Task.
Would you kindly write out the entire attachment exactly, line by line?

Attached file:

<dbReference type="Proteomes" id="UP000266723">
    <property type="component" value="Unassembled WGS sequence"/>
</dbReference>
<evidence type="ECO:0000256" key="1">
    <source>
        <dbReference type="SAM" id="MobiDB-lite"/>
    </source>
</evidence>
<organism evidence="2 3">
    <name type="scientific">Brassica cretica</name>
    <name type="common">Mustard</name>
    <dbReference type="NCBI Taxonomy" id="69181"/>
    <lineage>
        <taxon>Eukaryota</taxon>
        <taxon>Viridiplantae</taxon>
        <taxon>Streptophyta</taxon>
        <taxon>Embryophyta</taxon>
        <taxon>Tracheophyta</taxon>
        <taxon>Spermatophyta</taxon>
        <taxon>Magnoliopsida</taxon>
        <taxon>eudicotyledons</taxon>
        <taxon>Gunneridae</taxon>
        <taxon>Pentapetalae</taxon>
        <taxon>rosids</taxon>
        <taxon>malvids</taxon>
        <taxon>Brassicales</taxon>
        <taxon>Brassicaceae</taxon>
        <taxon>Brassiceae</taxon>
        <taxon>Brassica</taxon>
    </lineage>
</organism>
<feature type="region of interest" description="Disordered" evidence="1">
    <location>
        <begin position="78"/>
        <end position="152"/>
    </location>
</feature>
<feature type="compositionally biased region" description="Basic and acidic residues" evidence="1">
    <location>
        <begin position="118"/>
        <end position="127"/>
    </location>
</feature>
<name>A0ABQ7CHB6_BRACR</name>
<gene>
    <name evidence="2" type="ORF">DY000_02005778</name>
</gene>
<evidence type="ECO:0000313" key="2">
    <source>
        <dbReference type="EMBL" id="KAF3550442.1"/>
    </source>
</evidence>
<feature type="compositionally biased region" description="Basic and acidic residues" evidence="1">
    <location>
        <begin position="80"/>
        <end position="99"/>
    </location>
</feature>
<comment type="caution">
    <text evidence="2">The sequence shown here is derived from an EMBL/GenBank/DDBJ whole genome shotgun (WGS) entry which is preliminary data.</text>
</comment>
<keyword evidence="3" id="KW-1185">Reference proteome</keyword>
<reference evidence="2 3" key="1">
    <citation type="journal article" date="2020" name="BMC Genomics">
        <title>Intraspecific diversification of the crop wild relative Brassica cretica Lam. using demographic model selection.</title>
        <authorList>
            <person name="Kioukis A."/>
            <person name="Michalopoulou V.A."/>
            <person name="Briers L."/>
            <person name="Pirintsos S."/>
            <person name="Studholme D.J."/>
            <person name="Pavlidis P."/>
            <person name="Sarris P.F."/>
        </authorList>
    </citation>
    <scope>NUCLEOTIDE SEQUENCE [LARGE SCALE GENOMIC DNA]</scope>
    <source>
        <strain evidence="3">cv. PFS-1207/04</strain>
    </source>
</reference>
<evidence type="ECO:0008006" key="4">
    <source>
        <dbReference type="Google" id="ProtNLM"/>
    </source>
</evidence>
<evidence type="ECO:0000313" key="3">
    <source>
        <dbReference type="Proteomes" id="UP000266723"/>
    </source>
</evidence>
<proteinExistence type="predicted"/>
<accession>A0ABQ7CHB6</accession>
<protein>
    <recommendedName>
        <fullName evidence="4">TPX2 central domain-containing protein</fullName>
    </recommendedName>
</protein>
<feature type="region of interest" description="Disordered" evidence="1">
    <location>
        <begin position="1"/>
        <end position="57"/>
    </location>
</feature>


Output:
<dbReference type="Proteomes" id="UP000266723">
    <property type="component" value="Unassembled WGS sequence"/>
</dbReference>
<evidence type="ECO:0000256" key="1">
    <source>
        <dbReference type="SAM" id="MobiDB-lite"/>
    </source>
</evidence>
<organism evidence="2 3">
    <name type="scientific">Brassica cretica</name>
    <name type="common">Mustard</name>
    <dbReference type="NCBI Taxonomy" id="69181"/>
    <lineage>
        <taxon>Eukaryota</taxon>
        <taxon>Viridiplantae</taxon>
        <taxon>Streptophyta</taxon>
        <taxon>Embryophyta</taxon>
        <taxon>Tracheophyta</taxon>
        <taxon>Spermatophyta</taxon>
        <taxon>Magnoliopsida</taxon>
        <taxon>eudicotyledons</taxon>
        <taxon>Gunneridae</taxon>
        <taxon>Pentapetalae</taxon>
        <taxon>rosids</taxon>
        <taxon>malvids</taxon>
        <taxon>Brassicales</taxon>
        <taxon>Brassicaceae</taxon>
        <taxon>Brassiceae</taxon>
        <taxon>Brassica</taxon>
    </lineage>
</organism>
<feature type="region of interest" description="Disordered" evidence="1">
    <location>
        <begin position="78"/>
        <end position="152"/>
    </location>
</feature>
<feature type="compositionally biased region" description="Basic and acidic residues" evidence="1">
    <location>
        <begin position="118"/>
        <end position="127"/>
    </location>
</feature>
<name>A0ABQ7CHB6_BRACR</name>
<gene>
    <name evidence="2" type="ORF">DY000_02005778</name>
</gene>
<evidence type="ECO:0000313" key="2">
    <source>
        <dbReference type="EMBL" id="KAF3550442.1"/>
    </source>
</evidence>
<feature type="compositionally biased region" description="Basic and acidic residues" evidence="1">
    <location>
        <begin position="80"/>
        <end position="99"/>
    </location>
</feature>
<comment type="caution">
    <text evidence="2">The sequence shown here is derived from an EMBL/GenBank/DDBJ whole genome shotgun (WGS) entry which is preliminary data.</text>
</comment>
<keyword evidence="3" id="KW-1185">Reference proteome</keyword>
<reference evidence="2 3" key="1">
    <citation type="journal article" date="2020" name="BMC Genomics">
        <title>Intraspecific diversification of the crop wild relative Brassica cretica Lam. using demographic model selection.</title>
        <authorList>
            <person name="Kioukis A."/>
            <person name="Michalopoulou V.A."/>
            <person name="Briers L."/>
            <person name="Pirintsos S."/>
            <person name="Studholme D.J."/>
            <person name="Pavlidis P."/>
            <person name="Sarris P.F."/>
        </authorList>
    </citation>
    <scope>NUCLEOTIDE SEQUENCE [LARGE SCALE GENOMIC DNA]</scope>
    <source>
        <strain evidence="3">cv. PFS-1207/04</strain>
    </source>
</reference>
<evidence type="ECO:0008006" key="4">
    <source>
        <dbReference type="Google" id="ProtNLM"/>
    </source>
</evidence>
<evidence type="ECO:0000313" key="3">
    <source>
        <dbReference type="Proteomes" id="UP000266723"/>
    </source>
</evidence>
<proteinExistence type="predicted"/>
<accession>A0ABQ7CHB6</accession>
<protein>
    <recommendedName>
        <fullName evidence="4">TPX2 central domain-containing protein</fullName>
    </recommendedName>
</protein>
<feature type="region of interest" description="Disordered" evidence="1">
    <location>
        <begin position="1"/>
        <end position="57"/>
    </location>
</feature>